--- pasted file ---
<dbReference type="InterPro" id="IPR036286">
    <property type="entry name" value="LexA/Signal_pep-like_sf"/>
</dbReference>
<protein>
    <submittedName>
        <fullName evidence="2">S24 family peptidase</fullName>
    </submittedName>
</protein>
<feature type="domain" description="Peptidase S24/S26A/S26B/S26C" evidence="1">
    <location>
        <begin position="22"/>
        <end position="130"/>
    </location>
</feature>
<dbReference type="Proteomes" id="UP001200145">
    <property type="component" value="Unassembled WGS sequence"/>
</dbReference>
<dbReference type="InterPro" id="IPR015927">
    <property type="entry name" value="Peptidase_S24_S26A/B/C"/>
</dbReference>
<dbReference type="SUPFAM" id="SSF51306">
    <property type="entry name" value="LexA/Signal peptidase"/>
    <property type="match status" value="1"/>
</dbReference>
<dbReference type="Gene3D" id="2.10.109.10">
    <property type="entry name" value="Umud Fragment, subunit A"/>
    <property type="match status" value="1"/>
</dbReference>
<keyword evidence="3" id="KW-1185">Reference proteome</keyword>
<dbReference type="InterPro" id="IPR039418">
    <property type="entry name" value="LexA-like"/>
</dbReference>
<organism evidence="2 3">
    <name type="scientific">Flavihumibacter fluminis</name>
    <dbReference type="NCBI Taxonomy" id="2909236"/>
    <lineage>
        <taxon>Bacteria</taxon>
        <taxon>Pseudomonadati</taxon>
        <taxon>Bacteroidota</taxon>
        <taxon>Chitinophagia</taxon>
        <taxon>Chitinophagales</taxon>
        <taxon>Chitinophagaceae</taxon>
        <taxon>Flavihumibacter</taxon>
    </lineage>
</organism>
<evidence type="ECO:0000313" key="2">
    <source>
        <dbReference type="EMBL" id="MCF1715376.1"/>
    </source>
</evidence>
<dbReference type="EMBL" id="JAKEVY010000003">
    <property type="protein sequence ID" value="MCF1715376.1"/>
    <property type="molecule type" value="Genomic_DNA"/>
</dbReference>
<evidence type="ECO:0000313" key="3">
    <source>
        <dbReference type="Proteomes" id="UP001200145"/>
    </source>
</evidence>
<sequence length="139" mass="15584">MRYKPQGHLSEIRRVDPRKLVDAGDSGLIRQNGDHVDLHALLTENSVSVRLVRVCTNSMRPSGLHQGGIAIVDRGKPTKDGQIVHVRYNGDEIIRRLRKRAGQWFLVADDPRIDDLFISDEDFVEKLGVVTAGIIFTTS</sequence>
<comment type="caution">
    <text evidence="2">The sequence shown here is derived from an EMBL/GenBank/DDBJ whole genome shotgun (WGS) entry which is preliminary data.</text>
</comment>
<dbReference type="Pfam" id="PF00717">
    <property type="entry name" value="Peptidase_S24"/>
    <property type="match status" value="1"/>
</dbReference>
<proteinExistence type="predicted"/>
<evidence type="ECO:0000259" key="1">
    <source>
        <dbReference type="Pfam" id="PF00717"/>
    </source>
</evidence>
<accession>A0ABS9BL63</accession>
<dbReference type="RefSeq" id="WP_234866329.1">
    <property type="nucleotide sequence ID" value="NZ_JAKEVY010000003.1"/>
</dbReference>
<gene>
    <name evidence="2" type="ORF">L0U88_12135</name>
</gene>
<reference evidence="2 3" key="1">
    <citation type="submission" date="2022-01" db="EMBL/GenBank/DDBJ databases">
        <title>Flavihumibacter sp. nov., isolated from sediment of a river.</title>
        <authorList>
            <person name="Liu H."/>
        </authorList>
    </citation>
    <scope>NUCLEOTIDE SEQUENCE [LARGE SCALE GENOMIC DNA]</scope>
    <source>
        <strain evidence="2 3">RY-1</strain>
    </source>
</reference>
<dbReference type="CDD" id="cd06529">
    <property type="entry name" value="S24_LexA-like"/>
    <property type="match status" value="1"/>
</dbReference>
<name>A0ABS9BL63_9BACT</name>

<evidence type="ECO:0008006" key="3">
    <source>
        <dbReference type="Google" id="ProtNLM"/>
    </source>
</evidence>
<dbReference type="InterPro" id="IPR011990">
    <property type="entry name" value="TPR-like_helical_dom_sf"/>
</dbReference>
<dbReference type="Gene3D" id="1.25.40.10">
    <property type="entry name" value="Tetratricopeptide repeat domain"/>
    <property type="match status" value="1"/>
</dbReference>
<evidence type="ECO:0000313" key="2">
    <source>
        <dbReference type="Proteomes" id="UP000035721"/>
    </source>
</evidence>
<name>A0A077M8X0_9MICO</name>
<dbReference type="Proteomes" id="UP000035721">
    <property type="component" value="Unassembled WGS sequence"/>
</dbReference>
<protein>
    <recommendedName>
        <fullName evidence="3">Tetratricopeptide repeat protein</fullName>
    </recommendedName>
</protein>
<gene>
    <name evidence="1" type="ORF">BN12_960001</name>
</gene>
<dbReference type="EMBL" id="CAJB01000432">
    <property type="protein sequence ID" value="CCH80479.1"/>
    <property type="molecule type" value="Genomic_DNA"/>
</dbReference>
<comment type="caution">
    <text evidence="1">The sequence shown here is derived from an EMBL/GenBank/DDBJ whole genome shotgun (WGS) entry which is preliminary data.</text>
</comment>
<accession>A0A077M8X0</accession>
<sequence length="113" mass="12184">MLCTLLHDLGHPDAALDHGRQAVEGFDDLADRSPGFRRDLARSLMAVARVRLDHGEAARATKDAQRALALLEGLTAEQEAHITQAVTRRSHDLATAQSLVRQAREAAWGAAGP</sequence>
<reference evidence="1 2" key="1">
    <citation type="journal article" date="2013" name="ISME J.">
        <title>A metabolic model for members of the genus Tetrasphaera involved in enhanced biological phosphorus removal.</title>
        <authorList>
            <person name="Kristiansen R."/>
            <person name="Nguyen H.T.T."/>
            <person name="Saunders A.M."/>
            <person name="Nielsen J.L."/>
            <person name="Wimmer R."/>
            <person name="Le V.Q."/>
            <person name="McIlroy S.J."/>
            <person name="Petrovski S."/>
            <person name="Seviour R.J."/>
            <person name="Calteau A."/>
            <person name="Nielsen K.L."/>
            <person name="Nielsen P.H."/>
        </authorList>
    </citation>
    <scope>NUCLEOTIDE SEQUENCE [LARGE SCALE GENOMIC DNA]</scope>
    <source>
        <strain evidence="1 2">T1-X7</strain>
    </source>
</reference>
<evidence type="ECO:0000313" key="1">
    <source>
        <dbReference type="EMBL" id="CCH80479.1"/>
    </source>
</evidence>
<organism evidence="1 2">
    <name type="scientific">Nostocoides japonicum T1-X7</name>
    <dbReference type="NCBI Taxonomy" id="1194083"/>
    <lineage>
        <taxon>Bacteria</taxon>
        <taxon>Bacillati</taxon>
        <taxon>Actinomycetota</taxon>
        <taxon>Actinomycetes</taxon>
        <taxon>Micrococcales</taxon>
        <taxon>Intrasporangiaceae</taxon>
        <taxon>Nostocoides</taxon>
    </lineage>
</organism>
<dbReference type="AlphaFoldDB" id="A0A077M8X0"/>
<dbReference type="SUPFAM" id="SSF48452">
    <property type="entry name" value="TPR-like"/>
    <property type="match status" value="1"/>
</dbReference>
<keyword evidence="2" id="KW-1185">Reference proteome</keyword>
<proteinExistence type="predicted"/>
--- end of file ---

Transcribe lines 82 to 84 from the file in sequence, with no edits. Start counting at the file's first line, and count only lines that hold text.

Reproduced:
    <citation type="submission" date="2022-01" db="EMBL/GenBank/DDBJ databases">
        <title>Flavihumibacter sp. nov., isolated from sediment of a river.</title>
        <authorList>